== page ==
Is there a good ratio for indexed vs. non-indexed pages?
31:26 “Are positions of high-traffic ranking pages hurt by many, let’s say 50%, of total pages on a domain not being indexed or being indexed but not receiving traffic?”
John replied: “I guess the question is more around I have some set of pages that are very popular and a lot of pages that are not very popular. And that describes the average website where you have a variety of content, and some of it is very popular, and some of it isn’t that popular. So, from our point of view, that’s perfectly fine.
Also, just the bulk number of pages is a misleading metric because it’s easy to have a lot of pages that are not being seen is very important, and then they don’t appear a lot in search, and that can be perfectly fine. If you have five pages like that or a hundred […] or thousand pages, [and] if they’re not showing up in search, they’re not causing any problems either. From that point of view, it’s sometimes tricky to look at the bulk number of pages versus the pages that are being shown in the search results.
The other thing, maybe also to keep in mind with a question like this, is sometimes it does make sense to concentrate more on fewer pages to get that strategic advantage of having fewer pages that are stronger, rather than having a lot of pages where you’re essentially diluting the value. Like if you have a thousand pages and they each provide a small tidbit of the bigger picture, then those thousand pages are probably going to have a hard time in search. Whereas if you can combine a lot of that into […] maybe ten pages, then those ten pages will have a lot of information on them and maybe a lot of value relative to the rest of your site and maybe have it easier to rank for broader search terms around that topic.”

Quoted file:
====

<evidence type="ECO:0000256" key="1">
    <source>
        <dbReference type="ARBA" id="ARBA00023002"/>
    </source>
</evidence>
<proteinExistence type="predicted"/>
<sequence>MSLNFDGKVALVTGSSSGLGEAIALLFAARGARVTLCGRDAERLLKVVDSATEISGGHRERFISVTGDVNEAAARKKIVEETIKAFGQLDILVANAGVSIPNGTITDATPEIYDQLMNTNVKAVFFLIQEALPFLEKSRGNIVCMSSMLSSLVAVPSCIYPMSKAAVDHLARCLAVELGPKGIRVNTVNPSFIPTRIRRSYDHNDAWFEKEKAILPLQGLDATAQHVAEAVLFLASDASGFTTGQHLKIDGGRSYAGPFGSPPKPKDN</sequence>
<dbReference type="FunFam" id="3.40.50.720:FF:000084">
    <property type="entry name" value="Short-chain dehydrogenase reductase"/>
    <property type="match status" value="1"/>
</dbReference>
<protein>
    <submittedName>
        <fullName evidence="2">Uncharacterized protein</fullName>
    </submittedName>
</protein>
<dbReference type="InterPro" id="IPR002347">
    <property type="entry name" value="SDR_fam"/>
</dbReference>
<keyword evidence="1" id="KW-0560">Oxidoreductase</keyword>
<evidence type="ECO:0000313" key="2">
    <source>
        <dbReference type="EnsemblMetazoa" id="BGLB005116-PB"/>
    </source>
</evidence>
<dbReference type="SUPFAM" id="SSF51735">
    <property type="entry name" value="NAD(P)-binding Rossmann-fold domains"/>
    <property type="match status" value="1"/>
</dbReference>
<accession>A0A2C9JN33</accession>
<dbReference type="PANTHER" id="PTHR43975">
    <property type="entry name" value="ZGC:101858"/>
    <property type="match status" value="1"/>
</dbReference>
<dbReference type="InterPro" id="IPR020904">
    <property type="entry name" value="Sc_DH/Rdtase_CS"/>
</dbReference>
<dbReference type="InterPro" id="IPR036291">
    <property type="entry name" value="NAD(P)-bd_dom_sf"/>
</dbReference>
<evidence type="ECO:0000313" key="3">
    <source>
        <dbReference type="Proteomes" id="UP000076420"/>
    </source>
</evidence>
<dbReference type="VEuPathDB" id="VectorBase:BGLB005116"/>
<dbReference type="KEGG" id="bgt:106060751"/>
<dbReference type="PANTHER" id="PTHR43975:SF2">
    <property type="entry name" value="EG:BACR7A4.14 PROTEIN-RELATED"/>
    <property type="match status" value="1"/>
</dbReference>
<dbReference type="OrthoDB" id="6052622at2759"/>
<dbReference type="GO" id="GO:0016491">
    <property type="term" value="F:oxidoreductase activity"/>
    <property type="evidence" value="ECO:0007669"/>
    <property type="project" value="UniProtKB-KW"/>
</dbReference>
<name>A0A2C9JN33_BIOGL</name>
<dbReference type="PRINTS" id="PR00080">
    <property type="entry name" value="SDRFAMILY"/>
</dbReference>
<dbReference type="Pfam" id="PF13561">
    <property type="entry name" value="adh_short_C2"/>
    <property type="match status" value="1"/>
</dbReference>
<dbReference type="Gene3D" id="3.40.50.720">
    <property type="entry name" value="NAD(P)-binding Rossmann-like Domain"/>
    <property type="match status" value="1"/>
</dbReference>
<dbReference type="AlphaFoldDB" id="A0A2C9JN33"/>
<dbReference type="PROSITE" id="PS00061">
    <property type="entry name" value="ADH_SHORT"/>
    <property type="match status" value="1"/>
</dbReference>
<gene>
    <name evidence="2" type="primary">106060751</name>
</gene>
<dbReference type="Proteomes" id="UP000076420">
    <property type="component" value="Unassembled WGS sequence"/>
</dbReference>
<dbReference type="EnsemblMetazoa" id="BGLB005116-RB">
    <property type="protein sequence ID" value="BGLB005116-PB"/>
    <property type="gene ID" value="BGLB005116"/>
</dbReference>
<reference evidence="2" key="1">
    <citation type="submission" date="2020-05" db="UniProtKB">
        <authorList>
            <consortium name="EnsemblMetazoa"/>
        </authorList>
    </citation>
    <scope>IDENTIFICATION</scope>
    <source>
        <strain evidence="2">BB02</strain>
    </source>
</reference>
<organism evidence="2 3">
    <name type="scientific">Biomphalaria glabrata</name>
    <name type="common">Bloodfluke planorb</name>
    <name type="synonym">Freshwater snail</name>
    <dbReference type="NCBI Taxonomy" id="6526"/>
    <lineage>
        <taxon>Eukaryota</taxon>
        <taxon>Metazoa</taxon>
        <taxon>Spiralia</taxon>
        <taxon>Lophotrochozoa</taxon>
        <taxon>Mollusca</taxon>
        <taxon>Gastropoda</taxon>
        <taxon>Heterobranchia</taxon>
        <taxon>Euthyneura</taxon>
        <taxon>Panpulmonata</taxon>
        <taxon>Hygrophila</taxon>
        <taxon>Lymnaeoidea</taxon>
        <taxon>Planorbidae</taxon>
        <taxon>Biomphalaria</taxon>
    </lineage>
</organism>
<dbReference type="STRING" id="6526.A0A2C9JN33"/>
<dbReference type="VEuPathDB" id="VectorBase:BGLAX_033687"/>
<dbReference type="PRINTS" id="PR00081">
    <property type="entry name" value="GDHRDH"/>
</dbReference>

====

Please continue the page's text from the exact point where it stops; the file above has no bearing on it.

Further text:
Search results within websites vs. ranking
37:49 “I’m trying to make sure that our SEO rankings don’t take a hit while we roll out a new search results page. […] Our searches can result in 10,000 results and have filtering and sorting functionalities. How does Google treat these search result pages within websites [and] how do these search results affect the overall ranking for the website? Is it enough to just be submitting sitemaps for ranking, or should we take additional considerations to help the Googlebot to gather reachable URLs?”
John replied: “[…] I would not rely on sitemaps to find all of the pages of your website. Sitemaps should be a way to give additional information about your website. It should not be the primary way of giving information [about] your website. So, in particular, internal linking is super important and something you should watch out for and make sure that however you set things up when someone crawls your website, they’re able to find all of your content and not that they rely on the sitemap file to get all of these things.
From that point of view, being able to go to these category pages and being able to find all the products that are in individual categories, I think, is super useful. Being able to crawl through the category pages to the product is also very important. Search results pages are a little bit of a unique area because some sites use category pages essentially like search results pages, and then you’re in that situation where search results pages are essentially like category pages. If that’s the case for you, I would watch out for everything that you would do with category pages.